The five pillars of Trump’s defense

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With help from Eli Okun and Garrett Ross


ARREST NUMBER THREE — Former President DONALD TRUMP is scheduled to appear in person at 4 p.m. at the E. Barrett Prettyman U.S. Courthouse in Washington, where he will be arraigned on four criminal charges related to his efforts to subvert the 2020 presidential election.

Bicycle barriers and other visible security measures appeared around the court overnight. Trump is expected to plead not guilty.

This morning, Kyle Cheney reports:

“[Special counsel JACK] SMITH has accused Trump of orchestrating a breathtakingly broad campaign to unravel American democracy and cling to power despite decisively losing the 2020 election. In service of that goal, Smith says, Trump deputized six co-conspirators — including attorneys RUDY GIULIANI, JOHN EASTMAN, SIDNEY POWELL and KENNETH CHESEBRO — to carry out a campaign of disinformation, cloaked in legal action, to convince state legislatures, Congress and then-Vice President MIKE PENCE to block President JOE BIDEN’s election. …

“The failure of that effort culminated in a burst of rage, with thousands of Trump’s faithful storming past police barricades and into the Capitol, while Trump — according to Smith — exploited the violence to continue salvaging his schemes.”

THE TRUMP DEFENSE TAKES SHAPE — In social media posts and interviews, both Trump and one of his main lawyers, JOHN LAURO, have now outlined how they will respond to the new Smith indictment.

In an interview with NPR, Lauro, a white-collar criminal defense attorney with over four decades of experience, detailed five pillars of his defense:


While Smith said he will push for a speedy trial, Lauro is signaling the opposite. He is emphasizing the complexity of the case, which took three and a half years to put together, and the enormous amount of time it will take to interview witnesses and sift through the thousands of pages of documents the government will soon hand over.

“[W]hat we want is a just trial, not simply a speedy trial,” Lauro said. “There’s no need to railroad any defendant in the United States. And we’re hoping the Justice Department will recognize that justice is more important than speed.”

Related: “Prosecutors may be aiming for quick Trump trial by not naming alleged conspirators, experts say,” by AP’s Richard Lardner and Alan Suderman


While Smith has avoided any discussion of the presidential election, Lauro, following Trump’s lead, wants U.S. District Court Judge TANYA CHUTKAN to take into consideration the fact that Trump is a candidate and likely GOP nominee.

“The Biden administration decided to bring an indictment against a political opponent in the middle of a campaign,” he told NPR. “And the thought of President Trump having to spend his time at trial instead of actively debating and talking about the issues against his political opponent is something that I think the judge is going to consider.”

There is no obvious precedent for Chutkan to lean on. As Josh Gerstein told Playbook last night, “What is a judge supposed to do when trying to balance the schedule of a front-running presidential candidate, at least in the primary, with the needs of the court to move forward with a criminal case?”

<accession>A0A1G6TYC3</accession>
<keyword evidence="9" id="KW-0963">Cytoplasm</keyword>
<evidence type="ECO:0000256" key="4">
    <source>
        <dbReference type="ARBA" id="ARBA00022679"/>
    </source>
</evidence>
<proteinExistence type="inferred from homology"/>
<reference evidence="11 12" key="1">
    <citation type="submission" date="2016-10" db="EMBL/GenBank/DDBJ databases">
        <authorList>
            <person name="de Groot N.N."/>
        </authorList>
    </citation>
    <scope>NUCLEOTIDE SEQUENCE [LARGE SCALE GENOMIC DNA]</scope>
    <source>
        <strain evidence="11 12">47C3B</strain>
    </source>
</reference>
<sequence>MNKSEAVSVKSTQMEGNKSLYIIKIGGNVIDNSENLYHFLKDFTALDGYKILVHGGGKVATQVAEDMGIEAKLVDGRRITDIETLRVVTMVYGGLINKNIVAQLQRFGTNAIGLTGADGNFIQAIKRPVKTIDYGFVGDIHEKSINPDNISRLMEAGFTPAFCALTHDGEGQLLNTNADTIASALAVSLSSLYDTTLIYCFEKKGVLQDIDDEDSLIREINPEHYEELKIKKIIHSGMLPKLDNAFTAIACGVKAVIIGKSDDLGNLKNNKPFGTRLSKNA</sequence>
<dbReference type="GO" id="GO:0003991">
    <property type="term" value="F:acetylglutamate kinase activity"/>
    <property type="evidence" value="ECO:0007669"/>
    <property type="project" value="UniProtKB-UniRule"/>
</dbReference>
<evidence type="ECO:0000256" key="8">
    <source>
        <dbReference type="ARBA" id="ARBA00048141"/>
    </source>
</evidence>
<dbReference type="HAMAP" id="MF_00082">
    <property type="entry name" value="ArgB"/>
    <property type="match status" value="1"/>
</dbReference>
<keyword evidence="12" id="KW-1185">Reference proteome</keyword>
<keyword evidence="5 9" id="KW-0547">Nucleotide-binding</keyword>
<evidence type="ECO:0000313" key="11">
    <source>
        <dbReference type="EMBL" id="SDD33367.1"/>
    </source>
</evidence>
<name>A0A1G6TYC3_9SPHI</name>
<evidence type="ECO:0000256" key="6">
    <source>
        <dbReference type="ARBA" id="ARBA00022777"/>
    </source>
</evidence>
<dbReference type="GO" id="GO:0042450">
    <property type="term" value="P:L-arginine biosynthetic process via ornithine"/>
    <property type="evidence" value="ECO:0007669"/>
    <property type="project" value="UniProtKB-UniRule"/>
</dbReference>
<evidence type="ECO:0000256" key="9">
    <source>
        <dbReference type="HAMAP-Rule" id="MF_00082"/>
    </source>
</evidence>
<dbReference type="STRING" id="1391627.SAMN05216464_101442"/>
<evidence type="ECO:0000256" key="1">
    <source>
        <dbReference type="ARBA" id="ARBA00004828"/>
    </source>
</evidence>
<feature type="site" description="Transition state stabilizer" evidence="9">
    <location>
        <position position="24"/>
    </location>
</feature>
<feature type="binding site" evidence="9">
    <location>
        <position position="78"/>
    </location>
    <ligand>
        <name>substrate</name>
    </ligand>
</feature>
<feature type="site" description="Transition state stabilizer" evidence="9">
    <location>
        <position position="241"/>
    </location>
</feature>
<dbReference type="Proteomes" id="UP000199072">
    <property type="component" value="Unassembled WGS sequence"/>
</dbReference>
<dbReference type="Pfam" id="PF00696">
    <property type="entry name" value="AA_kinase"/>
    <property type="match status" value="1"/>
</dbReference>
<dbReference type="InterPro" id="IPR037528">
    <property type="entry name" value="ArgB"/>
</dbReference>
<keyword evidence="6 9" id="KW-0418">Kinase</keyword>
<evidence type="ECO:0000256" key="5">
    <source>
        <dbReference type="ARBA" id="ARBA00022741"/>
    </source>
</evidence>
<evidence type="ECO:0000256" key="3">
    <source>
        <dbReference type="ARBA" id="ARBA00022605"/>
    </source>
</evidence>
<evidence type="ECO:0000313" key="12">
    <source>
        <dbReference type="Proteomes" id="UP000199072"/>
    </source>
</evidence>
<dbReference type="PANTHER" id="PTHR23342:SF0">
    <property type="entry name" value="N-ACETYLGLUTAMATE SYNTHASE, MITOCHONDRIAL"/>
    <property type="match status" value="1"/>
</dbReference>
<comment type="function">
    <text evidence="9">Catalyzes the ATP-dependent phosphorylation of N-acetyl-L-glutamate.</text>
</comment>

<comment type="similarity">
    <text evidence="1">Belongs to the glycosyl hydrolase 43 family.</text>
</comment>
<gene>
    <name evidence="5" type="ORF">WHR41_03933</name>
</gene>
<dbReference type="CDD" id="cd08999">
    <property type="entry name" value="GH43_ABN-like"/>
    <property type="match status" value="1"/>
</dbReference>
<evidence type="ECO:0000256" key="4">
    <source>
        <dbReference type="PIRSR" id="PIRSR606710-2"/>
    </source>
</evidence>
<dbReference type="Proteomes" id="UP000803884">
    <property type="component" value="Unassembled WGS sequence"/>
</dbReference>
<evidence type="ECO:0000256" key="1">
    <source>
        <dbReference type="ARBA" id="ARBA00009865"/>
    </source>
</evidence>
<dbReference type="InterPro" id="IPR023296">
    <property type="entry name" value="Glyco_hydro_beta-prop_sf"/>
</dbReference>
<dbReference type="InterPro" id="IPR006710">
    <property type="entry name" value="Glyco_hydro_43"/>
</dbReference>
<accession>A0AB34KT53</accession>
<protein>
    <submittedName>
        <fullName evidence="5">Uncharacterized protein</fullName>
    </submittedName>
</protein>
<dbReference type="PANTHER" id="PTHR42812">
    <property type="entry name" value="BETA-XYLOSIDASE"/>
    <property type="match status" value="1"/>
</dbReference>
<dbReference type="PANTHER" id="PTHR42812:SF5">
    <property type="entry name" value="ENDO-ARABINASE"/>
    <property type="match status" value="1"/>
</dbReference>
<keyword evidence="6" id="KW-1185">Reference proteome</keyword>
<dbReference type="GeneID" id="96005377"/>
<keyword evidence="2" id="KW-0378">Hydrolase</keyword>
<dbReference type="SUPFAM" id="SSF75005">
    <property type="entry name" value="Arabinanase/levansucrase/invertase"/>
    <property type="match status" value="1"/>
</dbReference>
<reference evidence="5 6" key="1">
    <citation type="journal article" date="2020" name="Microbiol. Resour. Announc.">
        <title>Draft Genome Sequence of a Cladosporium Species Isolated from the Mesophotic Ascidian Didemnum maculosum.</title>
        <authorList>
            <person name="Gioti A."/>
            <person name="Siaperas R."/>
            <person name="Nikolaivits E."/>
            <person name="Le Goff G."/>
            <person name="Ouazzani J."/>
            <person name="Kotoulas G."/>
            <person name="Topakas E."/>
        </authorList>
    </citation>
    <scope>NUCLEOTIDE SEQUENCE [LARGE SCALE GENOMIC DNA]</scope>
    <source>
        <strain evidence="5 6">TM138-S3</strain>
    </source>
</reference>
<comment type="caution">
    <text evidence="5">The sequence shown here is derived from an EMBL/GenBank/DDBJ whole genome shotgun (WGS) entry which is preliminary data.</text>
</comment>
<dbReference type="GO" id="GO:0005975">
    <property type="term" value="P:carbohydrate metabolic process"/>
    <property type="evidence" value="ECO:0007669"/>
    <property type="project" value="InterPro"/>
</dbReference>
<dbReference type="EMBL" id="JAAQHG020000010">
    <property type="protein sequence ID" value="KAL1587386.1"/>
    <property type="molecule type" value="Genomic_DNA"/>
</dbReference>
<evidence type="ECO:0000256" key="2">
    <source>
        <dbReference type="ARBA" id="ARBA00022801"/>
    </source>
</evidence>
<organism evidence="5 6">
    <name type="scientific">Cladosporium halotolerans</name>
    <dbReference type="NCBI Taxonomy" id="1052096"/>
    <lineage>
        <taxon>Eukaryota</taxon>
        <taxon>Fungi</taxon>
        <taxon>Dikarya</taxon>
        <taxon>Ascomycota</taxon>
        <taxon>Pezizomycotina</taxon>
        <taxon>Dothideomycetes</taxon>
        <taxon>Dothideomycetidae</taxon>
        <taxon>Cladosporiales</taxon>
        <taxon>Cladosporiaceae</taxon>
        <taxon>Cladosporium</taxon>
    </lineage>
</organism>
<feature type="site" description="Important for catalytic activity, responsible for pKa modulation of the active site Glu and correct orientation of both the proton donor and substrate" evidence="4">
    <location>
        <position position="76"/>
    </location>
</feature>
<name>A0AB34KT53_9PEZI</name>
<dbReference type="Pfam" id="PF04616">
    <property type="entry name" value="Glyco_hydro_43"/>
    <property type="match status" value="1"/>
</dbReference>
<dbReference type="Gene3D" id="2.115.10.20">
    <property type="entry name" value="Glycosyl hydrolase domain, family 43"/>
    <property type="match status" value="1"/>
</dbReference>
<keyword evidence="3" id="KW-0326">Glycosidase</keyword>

Related: “Trump Is Being Prosecuted, but Justice Department Is on Trial, Too,” by WSJ’s Sadie Gurman


Lauro addressed the widespread skepticism that Trump has much of a First Amendment defense, arguing that “[w]hen you look at this indictment, it doesn’t really say much other than President Trump was exercising his right to talk about the issues and advocate politically for his belief that the election was stolen and was improperly run. He got advice from counsel — very, very wise and learned counsel — on a variety of constitutional and legal issues. So, it’s a very straightforward defense that he had every right to advocate for a position that he believed in and his supporters believed in.

“And this is the first time in the history of the United States where a sitting administration is criminalizing speech against a prior administration. It’s really quite unprecedented and it really will politicize the criminal justice system, which is terrible to see. … And free speech encompasses political advocacy, which often involves acting on that free speech.”

Related: “Trump Election Charges Set Up Clash of Lies Versus Free Speech,” by NYT’s Michael Schmidt and Maggie Haberman


Under the obstruction statute used to indict Trump, Smith must prove corrupt intent — that the former president knew the election was conducted fairly and so he executed a criminal conspiracy to overturn the results. The House Jan. 6 committee, with an eye on that law, long ago drilled down into every scrap of evidence they could find that showed Trump knew he lost the election and there was no outcome-determinative fraud. This evidence, with a few new details, is exhaustively laid out in the 45-page indictment.

(Another data point for the corrupt intent side of the ledger: Last night on CNN, Trump Attorney General BILL BARR told Kaitlan Collins that he also believed Trump knew this.)

Not so fast, insists Lauro: “What we will argue to the jury, and we’ll win, is that President Trump was arguing for the truth to come out in that election cycle rather than the truth to be denied. Even at the end, when he asked Mike Pence to pause the voting, he asked that it be sent back to the states so that the states, in exercising their truth-seeking function, could either audit or recertify.”

Related: “Heart of the Trump Jan. 6 indictment: What’s in Trump’s head,” by WaPo’s Devlin Barrett and Josh Dawsey

A corollary to this is what Lauro has described as an advice of counsel defense, with Trump trying to prove there was no corrupt intent because he was simply relying on legal advice from lawyers such as Eastman. Smith has clearly anticipated this as five of the six co-conspirators described in the indictment are these same Trump lawyers, who Smith alleges were all in on it. More on this from WaPo’s Greg Sargent


But the argument that Trump and his GOP allies are giving the most attention is that Washington is an inherently unfair venue for a trial.